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go from there. number two, as i said before, in answering the chairman's question, we have a bill that would -- what i think would resolve this issue very nicely. i think the thing that i'm most concerned about and i'm sure mr. lynch is concerned about is that we cannot just turn a blind eye to when we have 17 intelligence agencies who unanimously agree that there has been hacking with regard to our elections and there seems to be -- one thing i noticed is there has been an effort not by you, mr. chairman, but by others, to say, okay, it didn't affect the results. we don't have to get there. forget it. i accept president trump as my president. i'm looking for it -- to meeting with him next week. but, the idea that russia could come in and interfere with our elections, all of us should be going berserk. we should be -- i mean, just really, really upset. so all i'm saying to you is that i think that all of the gentleman is saying is he's got
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documents that you have already entered into the record that are unclassified. want to look at those. now, how far we can go is another thing. but, again, mr. chairman, you and i know what happened with benghazi committee. basically it became a partisan fight. >> hold on. the gentleman's time has expired here. you're going well outside the scope of -- >> no, i'm not. >> yes. >> no, i'm not. >> i've given you plenty of time. i've given you more time. i'm asking you a simple question, i just want an answer to a simple question. >> i answered it, i told you. >> i'll ask one more time. >> yes, i answered you. i just answered you. >> i just want -- >> i just answered you. >> i'm just saying -- >> you're not listening. what i said was that what the gentleman asked. all he asked, he said take the unclassified information, do not turn a blind eye to the -- an
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attack on our electoral system and let's go as far as we can. when you take it to the intelligence committee, what you've done is you've gotten mr. nunez, who is on the transition -- who is on the transition committee for president trump. and as much as i like him, i want -- as the gentleman asked, he wants an investigation that will have integrity. and that -- i've preached integrity over and over again. like i said to you, mr. chairman, and to our committee members, when you deal with integrity and you -- as transparency, it is like money in the bank. and so i would just ask you to just work with us and see what we can come up with. that's all. >> my last point, my last point, i don't think it is appropriate, i disagree with the attack on the integrity of the intelligence committee. i disagree with that. i think they are of ining at the ri integrity. i think they run that committee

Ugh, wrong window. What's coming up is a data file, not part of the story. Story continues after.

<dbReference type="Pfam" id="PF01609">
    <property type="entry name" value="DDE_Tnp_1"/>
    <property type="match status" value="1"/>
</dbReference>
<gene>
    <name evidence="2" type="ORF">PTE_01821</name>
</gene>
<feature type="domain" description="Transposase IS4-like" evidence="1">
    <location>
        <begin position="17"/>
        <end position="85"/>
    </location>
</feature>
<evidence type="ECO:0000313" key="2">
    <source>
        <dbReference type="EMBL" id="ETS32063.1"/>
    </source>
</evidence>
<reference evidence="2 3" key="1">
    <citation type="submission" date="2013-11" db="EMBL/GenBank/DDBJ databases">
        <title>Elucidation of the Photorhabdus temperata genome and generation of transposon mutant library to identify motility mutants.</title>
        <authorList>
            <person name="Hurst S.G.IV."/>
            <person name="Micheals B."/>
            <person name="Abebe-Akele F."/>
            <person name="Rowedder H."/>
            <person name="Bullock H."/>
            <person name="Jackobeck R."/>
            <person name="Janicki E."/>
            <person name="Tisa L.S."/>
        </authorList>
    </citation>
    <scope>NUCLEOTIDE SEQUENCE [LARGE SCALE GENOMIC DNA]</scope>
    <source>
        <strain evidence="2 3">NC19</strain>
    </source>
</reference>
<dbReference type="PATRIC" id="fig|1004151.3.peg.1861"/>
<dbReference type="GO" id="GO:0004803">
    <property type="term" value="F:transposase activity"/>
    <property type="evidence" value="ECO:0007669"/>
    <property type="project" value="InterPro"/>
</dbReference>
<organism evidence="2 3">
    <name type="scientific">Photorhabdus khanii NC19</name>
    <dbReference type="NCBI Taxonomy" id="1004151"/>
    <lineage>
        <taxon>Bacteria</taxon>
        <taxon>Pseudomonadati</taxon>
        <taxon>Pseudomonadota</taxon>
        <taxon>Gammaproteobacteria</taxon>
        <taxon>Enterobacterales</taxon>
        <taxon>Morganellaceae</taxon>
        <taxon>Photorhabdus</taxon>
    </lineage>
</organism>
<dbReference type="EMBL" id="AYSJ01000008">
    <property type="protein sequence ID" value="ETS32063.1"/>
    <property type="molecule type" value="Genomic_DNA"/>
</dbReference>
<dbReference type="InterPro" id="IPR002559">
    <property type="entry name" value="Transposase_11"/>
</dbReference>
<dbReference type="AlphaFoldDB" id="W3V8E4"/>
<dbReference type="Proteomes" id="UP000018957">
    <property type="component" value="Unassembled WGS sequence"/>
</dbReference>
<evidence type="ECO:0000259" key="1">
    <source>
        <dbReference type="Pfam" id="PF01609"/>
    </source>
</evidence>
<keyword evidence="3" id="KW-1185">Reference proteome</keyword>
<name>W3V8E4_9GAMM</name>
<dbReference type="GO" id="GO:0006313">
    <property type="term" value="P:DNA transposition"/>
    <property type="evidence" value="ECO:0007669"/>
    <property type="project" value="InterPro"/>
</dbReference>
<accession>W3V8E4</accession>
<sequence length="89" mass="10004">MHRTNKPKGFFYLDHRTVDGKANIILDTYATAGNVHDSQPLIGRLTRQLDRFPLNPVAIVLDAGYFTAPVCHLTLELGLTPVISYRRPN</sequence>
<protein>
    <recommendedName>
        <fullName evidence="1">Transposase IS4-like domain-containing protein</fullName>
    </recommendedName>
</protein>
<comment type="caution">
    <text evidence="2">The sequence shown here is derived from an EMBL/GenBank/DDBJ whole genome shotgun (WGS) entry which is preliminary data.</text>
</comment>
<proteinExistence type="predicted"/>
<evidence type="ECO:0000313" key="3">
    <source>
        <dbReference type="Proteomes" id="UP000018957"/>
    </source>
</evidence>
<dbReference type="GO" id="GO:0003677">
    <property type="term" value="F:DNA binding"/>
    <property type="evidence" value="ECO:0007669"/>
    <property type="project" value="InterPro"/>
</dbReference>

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appropriately. i'm sorry you don't feel that way. >> now, see, now you put something in my mouth. let me be real clear. hold on. no, no, no, you said something that is not accurate. what i said was -- i'm not questioning the integrity of mr. nunez or mr. schiff, mr. schiff, both of them i have a lot of respect for. what i'm saying is what the gentleman said, that we want a report, when people look at the situation, i'll be very brief, when people look at the report, and they see somebody on the transition team for mr. trump, then it becomes questionable. all i'm saying to you is to the world, we want -- that's why we filed the bill we filed and that's why we are asking for more like an independent investigation. that's all. >> okay. last point -- last point, last point, and we're going to recognize mr. meadows. i ask this rhetorically. do the democrats truly want this committee to do an investigation of the dnc and the dccc?